kon-tiki

The Kon-tiki expedition

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The Kon-Tiki voyage led by Norwegian explorer Thor Heyerdahl was a huge success and proved beyond doubt that Polynesia could have been settled from South America.

 

The Kon-Tiki raft

One of the great mysteries of anthropology is how Polynesia – a vast pseudo-country in the Pacific spread triangularly between Rapa Nui, Hawaii and New Zealand – came to be inhabited by people with similar customs, cultures and, notably, languages.

Many theories

One theory, advanced in the 1930s is that the Islands were populated step-by-step from South-East Asia. But many remained unconvinced, including a Norwegian Explorer and Ethnographer by the name of Thor Heyerdahl.

Thor’s theory was that the islands making up Polynesia were settled from the West by natives of South America using ‘drift voyaging’ – basically building a raft with a sail and letting the ocean take you

His primary evidence was the Moai statues on Rapa Nui (known in the West as Easter Island) which, he claimed, owed more to South American than Asian culture. There was also the legend of Kon-Tiki Viracocha, a native chief who is said to have set sail from Peru into the sunset on a balsawood raft.

When making these claims, Heyerdahl was dismissed by most anthropologists with one, Herbert Spinden, exclaiming ‘Sure, see how far you get yourself sailing from Peru to the South Pacific on a balsa Raft!’ Not one to turn down such a challenge, even though it wasn’t necessarily serious, Thor Heyerdahl decided to do just that.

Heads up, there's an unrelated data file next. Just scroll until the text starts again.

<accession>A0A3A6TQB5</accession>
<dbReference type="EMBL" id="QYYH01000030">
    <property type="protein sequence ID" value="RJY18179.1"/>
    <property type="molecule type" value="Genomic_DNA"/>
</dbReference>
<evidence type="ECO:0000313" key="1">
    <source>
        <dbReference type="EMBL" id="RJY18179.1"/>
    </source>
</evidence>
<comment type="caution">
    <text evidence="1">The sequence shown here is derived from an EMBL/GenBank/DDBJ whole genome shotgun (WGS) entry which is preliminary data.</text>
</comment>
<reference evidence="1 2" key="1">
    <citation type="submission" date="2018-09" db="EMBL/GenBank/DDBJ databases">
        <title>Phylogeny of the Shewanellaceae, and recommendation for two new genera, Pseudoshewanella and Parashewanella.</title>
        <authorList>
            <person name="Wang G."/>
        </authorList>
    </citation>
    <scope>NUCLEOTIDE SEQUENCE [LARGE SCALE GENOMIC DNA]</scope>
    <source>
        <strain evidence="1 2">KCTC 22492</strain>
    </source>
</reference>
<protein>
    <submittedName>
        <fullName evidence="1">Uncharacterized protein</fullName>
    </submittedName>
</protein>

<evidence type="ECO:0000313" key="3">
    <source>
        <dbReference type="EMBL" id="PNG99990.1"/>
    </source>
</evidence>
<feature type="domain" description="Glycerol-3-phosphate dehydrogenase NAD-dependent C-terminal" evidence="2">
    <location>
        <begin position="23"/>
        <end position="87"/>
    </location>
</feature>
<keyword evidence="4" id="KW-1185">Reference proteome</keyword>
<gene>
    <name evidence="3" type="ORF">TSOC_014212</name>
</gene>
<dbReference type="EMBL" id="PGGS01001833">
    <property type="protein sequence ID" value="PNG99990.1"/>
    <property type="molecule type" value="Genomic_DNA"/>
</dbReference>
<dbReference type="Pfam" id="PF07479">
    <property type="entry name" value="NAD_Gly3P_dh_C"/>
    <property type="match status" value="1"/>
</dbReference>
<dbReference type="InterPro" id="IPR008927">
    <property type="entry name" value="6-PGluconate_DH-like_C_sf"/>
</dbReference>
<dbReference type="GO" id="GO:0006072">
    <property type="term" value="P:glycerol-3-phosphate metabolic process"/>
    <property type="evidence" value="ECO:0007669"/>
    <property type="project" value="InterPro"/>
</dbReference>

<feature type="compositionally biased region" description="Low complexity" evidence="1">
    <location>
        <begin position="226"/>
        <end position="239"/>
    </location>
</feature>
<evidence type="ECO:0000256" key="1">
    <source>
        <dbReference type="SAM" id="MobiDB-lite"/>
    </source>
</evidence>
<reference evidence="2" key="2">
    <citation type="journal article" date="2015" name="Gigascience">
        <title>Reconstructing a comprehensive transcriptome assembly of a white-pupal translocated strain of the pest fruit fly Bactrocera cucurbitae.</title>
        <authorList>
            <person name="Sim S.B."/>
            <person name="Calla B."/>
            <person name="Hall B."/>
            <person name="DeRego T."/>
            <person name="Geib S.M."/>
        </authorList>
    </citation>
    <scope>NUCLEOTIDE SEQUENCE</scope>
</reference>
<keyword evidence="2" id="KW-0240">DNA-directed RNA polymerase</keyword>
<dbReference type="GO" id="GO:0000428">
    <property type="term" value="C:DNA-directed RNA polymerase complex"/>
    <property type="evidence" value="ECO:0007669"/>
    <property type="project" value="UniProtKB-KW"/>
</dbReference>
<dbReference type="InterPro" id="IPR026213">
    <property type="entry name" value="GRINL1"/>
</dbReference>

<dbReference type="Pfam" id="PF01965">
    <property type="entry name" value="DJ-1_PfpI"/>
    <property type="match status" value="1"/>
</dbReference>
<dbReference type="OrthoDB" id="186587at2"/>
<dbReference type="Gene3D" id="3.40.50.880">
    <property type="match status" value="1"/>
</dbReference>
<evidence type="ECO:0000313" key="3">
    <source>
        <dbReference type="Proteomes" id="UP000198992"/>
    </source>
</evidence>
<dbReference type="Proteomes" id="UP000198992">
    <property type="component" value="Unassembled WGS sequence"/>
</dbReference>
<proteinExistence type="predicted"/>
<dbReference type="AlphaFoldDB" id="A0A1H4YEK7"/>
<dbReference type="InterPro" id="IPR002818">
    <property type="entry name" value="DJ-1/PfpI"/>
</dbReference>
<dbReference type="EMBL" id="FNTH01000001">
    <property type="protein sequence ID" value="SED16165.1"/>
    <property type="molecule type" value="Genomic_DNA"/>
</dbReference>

The statues of Easter Island

Easter Island

The crew

Thor set about assembling a crew, each of which could bring a useful skill to the voyage. All had to be hardy and courageous – this was to be a long and treacherous voyage – and it wasn’t long before he’d found his team. In total, the six-man crew consisted of five Norwegians and one Swede.

Herman Watzinger was a thermodynamics engineer. He was in the US studying cooling technology when he met Thor Heyerdahl by chance. He asked if he could join the voyage and Thor agreed instantly, making him second in command. Throughout the voyage he gathered vast amounts of data, providing insights into this largely unstudied area of the ocean at the time.

Erik Hesselberg was a childhood friend of Thor’s who had, as a trained sailor, spent several years in the merchant navy. Thor made him the navigator on the voyage and, thanks to his arts education, was also the one who created the iconic Kon-Tiki image that adorned the raft’s sails.

Knut Haugland was a telegraph operator who, during World War II had participated in the Norwegian heavy water sabotage in 1943, one of the most successful acts of sabotage in the war, preventing the Germans from obtaining heavy water to use in nuclear weapons.

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